Pete’s Dragon and 10 Other Significant Screen Dragons

The original 1977 Pete’s Dragon film is not really considered a Disney classic but it stood out because of its mix of cartoon and live action. Clearly other films had done this before, notably Mary Poppins, but this was the first high profile movie to have a single key character created by cel animation. Then Roger Rabbit came along eleven years later and the film was properly consigned to history.

Now of course live action and animation are combined all the time, albeit with the artificial components made to look realistic with CGI. The technology may have moved on but when the T2000 and Gollum and Jar Jar Binks turned up on our screens they were essentially using the same technique.

How then can a contemporary remake of Pete’s Dragon hope to stand out? Having seen the film I have to say the answer is it can’t. The movie is charming enough but the film is unremarkable. Unfortunately the storytelling is fairly basic and the plot entirely predictable. On the up side Bryce Dallas Howard plays a nice mix of awe, wonder and fear when confronted with the titular beast (you’d think she’d be used to this sort of thing after Jurassic World) and the kid, Oakes Fegley, is particularly strong (if only they’d found someone as good for The Jungle Book). Like so many of Disney’s films the story is driven by parental death which is genuinely moving but while it is all perfectly entertaining for young children it is pretty inconsequential. The one thing that is a little different though is the design of the monster.

They’ve kept the colour from the 1977 version and the ability to disappear is retained, which is convenient for the plot, but the beer belly has thankfully gone. This time round the dragon is essentially just a very big, winged dog. Canine characteristics have been given to screen dragons before, most successfully with Toothless, but this creature has the fur and the snout too. In a crowded arena of movie dragons, this one does have some originality.

The aforementioned Toothless, lead lizard of the How to Train Your Dragon films, has more. He is a brilliant combination of personality and design and terms of voiceless animated characters he is easily equal in expressiveness to Gromit. He also has a much more symbiotic relationship with his owner. He’s small and he’s nippy too which leads to some very exciting flight scenes.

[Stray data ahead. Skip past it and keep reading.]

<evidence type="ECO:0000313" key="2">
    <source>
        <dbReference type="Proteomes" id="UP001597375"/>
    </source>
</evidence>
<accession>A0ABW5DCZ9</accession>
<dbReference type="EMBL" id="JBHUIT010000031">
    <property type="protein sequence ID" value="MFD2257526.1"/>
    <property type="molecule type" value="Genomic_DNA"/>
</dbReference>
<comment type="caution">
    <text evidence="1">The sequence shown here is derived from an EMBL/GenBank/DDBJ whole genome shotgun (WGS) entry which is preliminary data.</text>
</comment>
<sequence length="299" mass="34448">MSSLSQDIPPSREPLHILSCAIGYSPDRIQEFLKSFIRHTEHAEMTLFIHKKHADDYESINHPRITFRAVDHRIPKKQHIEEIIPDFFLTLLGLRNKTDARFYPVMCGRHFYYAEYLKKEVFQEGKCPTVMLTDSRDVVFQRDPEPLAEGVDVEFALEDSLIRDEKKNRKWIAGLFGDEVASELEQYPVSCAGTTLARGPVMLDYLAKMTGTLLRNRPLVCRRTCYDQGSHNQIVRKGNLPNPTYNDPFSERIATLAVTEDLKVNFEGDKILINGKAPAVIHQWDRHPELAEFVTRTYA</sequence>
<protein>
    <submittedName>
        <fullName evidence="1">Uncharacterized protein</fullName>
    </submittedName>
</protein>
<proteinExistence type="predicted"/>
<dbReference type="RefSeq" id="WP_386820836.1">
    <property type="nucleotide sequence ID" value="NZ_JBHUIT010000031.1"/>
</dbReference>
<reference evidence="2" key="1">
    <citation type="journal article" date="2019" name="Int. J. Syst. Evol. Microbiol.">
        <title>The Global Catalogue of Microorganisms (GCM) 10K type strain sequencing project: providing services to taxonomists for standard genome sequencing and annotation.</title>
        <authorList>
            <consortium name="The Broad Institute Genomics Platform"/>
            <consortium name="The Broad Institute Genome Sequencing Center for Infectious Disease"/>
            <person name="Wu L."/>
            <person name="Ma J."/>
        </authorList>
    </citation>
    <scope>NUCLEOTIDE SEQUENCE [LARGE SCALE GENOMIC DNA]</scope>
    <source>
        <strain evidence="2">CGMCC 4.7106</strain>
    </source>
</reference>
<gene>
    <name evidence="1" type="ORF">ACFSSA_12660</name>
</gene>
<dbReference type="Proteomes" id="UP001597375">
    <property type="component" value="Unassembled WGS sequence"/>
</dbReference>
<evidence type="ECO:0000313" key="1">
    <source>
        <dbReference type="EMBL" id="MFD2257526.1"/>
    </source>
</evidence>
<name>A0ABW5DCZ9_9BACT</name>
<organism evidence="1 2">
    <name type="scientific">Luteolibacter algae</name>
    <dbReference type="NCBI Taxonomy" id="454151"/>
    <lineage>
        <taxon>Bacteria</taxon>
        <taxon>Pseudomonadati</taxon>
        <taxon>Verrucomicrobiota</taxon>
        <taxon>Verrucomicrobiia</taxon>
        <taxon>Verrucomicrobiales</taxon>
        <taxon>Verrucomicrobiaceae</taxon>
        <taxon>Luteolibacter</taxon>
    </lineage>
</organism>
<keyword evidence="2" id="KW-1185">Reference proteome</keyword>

There are a number of winged serpents in the Harry Potter films but the Gringott’s dragon is the most memorable. Sure Norbert had his moments but that dragon escape scene in the penultimate movie is properly audacious. The creature itself is a being of great pathos too; locked underground as an inhumane security system and pale and half blind from lack of sunlight. When it breaks through the roof of the bank you are as pleased that he’s got out as much you are about Harry, Ron and Hermione. Maybe we’ll get to see him in his more youthful state in the Potter prequel Fantastic Beasts in November.

It may be a little obvious but I have to mention Smaug. He talks too much for sure but he’s a magnificent beast and is a suitable cinematic realisation of one of literature’s most famous dragons. When he is swooping over Laketown that is, not when he’s spending hours pompously padding round his cave and limply padding out the story in The Hobbit, part two.

There are problems with Robert Zemeckis’ version of Beowulf but the depiction of the dragon isn’t one of them. The original poem is actually the earliest know record of a European style fire breathing dragon so this creature is the granddaddy of them all. He doesn’t show his age.

To represent Chinese dragons we have Haku from Spirited Away. I know it’s a Japanese film so technically it’s a Japanese dragon but the serpentine beasts in Japanese folklore where very heavily influenced by those in China (and to a lesser extent India) so they are essentially the same thing. Haku is just so graceful too, he had to be on the list.

I first came across the 2007 Korean film Dragon Wars when I saw it showcasing the picture quality of a state of the art TV in some electrical store somewhere. It looked amazing and I couldn’t believe I’d never heard of it before. This just goes to show that everything looks great on those TV because the movie is actually terrible, but engagingly so. To be fair the dragons were still impressive.

Lewis Carroll’s Jabberwocky has made it to the screen a few times with Terry Gilliam and Tim Burton giving us the most well known versions. On this occasion though I am heralding a 2009 TV movie from Canadian channel Showcase that featured Kathy Bates as Queen of Hearts. This contemporary telling of Alice in Wonderland used the design of the whiffling, burbling creature from John Tenniel’s brilliant original book illustrations and for this reason, if for no other, it should be celebrated.

Every dragon mentioned so far exists only on the screen or in the databases of some computer somewhere. Ray Harryhausen, on the other hand, gave cinema goers a scaly fiend considerably more tangible in The 7th Voyage of Sinbad. Then he made it fight a cyclops which is cool.

Two more conventions need to be recognised here; that of the Japanese Kaijū and that of the special effects technique of creating a monster by putting a man in a rubber suit. So it is that we have Ghidorah the Three Headed Monster from the fifth film in Godzilla series. See if you can work out where the actor has got his arms.

We started with Disney and so shall we end. Political cartoonist Gerald Scarfe did the character designs for Disney’s Hercules and his pointy angular style worked beautifully alongside the early computer animation techniques to produce the stunning multi-headed Hydra. It’s no Ghidorah buts it’s impressive.


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